Although many fans will be sad that football won’t dominate their lives as it usually does in the months after Labor Day, the pandemic-related constriction, postponement, and cancellation of so many prep and collegiate sports may have an upside: It likely will add to declines in the need for urgent care for dangerous and damaging head injuries.

Public awareness has soared about the risks of such trauma, with preventive measures leading to a sharp dip in the emergency department visits for sports- and recreation-related injuries to children and adolescents, federal researchers have found.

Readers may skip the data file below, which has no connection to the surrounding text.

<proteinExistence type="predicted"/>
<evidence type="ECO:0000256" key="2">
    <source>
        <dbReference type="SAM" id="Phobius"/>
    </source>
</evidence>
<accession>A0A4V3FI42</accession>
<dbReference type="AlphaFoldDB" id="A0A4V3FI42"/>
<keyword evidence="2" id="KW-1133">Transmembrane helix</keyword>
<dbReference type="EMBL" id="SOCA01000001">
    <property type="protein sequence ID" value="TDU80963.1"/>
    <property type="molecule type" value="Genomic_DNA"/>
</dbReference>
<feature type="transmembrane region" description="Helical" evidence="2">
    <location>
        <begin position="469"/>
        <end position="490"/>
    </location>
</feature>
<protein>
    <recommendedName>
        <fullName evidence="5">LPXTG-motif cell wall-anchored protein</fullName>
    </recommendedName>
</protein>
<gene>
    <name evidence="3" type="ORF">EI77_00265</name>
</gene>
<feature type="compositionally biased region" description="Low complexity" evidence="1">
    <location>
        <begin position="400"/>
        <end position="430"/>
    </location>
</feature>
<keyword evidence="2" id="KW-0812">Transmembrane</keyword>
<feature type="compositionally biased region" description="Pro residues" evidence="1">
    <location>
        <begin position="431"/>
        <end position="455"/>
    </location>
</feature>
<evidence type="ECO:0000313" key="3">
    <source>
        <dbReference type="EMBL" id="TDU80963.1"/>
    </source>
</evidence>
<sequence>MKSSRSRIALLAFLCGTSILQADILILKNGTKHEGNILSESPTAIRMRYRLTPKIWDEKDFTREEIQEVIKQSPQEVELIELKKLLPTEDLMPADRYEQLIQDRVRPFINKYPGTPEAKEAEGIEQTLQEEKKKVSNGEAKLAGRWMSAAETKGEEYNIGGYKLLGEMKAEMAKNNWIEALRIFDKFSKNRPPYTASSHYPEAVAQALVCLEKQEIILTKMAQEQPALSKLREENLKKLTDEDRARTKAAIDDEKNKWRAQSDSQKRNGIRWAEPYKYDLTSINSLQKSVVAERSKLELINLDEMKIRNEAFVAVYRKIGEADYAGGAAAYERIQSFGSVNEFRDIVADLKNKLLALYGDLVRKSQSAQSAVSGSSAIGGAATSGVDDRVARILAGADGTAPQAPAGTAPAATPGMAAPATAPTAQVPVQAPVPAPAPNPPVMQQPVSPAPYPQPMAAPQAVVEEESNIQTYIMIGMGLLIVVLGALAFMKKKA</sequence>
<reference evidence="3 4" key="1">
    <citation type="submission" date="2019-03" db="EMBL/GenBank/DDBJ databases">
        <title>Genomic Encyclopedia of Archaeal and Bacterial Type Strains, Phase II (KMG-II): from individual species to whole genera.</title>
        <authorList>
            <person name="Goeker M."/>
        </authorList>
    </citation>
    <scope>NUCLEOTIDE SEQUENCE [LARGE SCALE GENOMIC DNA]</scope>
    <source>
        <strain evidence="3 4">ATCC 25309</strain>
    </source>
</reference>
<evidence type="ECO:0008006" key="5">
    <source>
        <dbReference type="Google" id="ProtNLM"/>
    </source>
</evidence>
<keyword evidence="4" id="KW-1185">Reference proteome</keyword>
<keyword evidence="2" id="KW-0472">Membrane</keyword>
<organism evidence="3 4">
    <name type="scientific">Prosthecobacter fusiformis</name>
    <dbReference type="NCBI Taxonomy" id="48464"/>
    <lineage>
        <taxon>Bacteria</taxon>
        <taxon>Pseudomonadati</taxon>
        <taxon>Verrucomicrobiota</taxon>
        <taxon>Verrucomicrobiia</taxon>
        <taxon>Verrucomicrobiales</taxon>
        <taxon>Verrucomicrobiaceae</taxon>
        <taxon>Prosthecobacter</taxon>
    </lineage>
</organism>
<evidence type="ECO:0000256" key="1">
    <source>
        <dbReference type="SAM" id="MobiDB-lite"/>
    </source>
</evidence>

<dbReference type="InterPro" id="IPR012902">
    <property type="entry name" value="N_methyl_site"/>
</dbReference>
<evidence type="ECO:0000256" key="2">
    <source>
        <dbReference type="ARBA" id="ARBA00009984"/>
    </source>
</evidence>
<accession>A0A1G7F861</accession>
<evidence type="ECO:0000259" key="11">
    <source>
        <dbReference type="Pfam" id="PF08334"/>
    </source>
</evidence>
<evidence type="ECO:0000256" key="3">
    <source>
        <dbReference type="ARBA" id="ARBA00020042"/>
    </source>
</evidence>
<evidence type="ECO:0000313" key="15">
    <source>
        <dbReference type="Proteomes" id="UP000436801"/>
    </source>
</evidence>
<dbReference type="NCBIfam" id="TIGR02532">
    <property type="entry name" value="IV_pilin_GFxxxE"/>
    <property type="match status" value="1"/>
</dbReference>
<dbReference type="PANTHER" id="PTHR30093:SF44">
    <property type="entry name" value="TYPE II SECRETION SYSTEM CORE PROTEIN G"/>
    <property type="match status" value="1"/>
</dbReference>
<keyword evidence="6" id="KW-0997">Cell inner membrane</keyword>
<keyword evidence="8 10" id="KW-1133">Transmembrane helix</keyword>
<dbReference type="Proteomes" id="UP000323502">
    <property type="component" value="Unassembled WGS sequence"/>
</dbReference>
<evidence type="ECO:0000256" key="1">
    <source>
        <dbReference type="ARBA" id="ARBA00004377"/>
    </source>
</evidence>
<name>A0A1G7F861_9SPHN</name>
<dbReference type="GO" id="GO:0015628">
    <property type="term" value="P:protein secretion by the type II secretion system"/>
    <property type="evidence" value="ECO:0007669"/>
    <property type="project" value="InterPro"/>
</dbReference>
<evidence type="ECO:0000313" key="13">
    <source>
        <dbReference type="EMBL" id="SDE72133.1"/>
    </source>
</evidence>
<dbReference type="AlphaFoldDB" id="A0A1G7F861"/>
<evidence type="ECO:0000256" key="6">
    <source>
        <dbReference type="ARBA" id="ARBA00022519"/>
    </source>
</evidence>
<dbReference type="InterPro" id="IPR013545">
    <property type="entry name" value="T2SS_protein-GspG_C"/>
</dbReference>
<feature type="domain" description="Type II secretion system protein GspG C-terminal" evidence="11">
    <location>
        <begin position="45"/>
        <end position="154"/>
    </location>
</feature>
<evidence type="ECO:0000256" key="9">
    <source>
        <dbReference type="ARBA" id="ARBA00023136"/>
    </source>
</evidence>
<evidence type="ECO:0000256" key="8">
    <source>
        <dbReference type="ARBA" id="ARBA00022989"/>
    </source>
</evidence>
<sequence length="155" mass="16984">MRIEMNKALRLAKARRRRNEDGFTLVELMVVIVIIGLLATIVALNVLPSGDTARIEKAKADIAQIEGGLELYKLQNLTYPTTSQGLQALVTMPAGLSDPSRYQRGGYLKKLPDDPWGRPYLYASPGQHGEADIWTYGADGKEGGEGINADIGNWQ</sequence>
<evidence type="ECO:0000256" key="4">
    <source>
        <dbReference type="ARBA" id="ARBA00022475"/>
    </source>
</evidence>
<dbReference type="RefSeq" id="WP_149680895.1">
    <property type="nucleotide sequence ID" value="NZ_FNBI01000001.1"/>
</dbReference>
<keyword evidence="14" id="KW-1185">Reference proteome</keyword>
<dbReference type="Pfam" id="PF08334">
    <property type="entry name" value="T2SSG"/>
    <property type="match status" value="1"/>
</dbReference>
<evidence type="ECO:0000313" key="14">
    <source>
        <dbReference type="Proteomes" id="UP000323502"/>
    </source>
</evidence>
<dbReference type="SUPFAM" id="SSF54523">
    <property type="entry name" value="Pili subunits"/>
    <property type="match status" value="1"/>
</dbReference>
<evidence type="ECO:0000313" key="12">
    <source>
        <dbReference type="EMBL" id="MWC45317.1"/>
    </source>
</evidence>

Their study for the Centers for Disease Control and Prevention was based on data from the National Electronic Injury Surveillance System–All Injury Program from 2001 to 2018. Early in that time period, young people’s ED trips peaked at “411 per 100,000 youths aged 17 years or younger in 2012 before declining by 32% to 299 per 100,000 by 2018,” journalist Bridget M. Kuehn wrote in an online article for the Journal of the American Medical Association.